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To understand what some investors may have seen in Mr. Neumann, it helps to consider what happened recently, when Gallup's pollsters asked people the same question. Having a rewarding job is no longer ranked at the bottom – it climbed to the top. In other words, the world seems to have changed again. Modern workers are not only happy to be happy at home. They also want the work to be completed.
The first companies to address this problem were Silicon Valley startups in the late 1990s who decided to install office ping-pong tables. The future of work, it seemed, was about making it "fun."
When that notion fizzled, employers wondered if people might like their jobs more and spend longer hours if the office had hip decor and food in place, laundry and hairstyles. It didn't work either. If anything, the evidence suggests that modern employees are less interested in benefits than feeling affiliation.
Even companies that adopt open floor plans to improve communication and collaboration often create new problems.
has presented the workers a new finding – in exchange for giving up amenities such as job security and benefits, they will have more control over how and when they work. However, as these informal contract jobs or "gigs" explode, the regulators burst.
While companies are grumbling for answers, young workers have never been less inclined to thrive in the old Ford system. Research shows that they are better educated, more concerned with finding social purpose at work and less resistant to changing jobs. High debt burdens often force them to delay or refrain from buying a home, getting married or having children.
Mr. Neumann is not technically a millennial, but he really looks – and behaves – like a serial disorder. However, what makes him different from most young CEOs is that the work is the actual he is trying to interfere with.
In exchange for rent payments, Neumann's company promises workers preference to a vibrant society. They will work in hip, inviting, fun common spaces with organized social events, many access points and all the latest technology – or what the company describes as a "physical social network." The company also announces flexible rental agreements that make it easier to come and go and change jobs.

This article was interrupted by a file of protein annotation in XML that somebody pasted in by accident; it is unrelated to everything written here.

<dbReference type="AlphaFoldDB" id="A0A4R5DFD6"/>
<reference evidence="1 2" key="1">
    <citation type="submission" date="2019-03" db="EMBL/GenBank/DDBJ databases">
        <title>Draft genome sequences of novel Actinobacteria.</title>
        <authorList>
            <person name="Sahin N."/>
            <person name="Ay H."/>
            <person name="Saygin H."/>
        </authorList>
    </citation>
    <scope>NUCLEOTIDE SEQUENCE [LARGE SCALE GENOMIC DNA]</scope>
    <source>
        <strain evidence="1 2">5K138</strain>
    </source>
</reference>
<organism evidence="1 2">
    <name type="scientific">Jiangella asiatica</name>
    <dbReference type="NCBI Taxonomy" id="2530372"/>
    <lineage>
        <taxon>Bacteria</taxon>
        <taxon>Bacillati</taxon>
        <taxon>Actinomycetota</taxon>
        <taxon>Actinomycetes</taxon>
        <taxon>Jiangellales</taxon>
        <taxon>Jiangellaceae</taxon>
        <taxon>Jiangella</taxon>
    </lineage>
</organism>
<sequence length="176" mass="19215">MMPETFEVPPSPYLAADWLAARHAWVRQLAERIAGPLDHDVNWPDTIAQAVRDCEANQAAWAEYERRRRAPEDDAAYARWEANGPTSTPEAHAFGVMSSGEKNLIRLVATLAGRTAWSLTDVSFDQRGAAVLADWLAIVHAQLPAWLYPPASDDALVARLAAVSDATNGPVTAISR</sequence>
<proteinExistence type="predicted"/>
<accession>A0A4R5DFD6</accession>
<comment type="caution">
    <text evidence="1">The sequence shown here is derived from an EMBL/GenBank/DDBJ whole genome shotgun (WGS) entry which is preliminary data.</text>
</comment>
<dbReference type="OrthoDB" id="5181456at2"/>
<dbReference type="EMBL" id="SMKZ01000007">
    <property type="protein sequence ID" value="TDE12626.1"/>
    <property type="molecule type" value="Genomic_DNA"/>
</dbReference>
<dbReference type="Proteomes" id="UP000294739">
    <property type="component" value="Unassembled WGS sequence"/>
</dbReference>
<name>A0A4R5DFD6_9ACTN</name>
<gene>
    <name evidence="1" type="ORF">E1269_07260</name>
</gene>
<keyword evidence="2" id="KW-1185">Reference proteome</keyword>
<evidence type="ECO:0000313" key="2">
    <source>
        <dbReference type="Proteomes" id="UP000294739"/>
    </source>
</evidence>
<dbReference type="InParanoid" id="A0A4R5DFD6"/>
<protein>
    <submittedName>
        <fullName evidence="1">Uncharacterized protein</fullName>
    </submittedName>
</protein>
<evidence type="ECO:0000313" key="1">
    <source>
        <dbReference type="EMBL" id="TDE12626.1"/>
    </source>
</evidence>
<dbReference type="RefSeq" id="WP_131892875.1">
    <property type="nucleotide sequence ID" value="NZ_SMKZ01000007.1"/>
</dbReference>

However, part of Neumann's pitch is that we are just getting started. For example, the company has taken the initiative to develop and lease shared housing areas. And at an employee's retreat last year, Mr. Neumann that the company could one day take on major social problems, including hunger. "The impact and impact that we will have on this earth will be so great," he said.
Mr. Neumann may not be Millennial Prophet, but it is easy to understand why investors may have tolerated or even appreciated his properties and grand ambitions. After all,
was a deeply flawed man with a messianic streak.
It is also possible that there simply is no profitable way to turn offices into human fulfillment zones. Maybe the problem with work is that no matter how you dress it up, it still works. Maybe Henry Ford's deal is the best we get.
One thing is certain, though. There is a fortune to be made by trying.
– Mr. Walker, a former reporter and editor at The Wall Street Journal, is the author of "The Captain Class: A New Theory of Leadership" (Random House).
Write to Sam Walker at [email protected]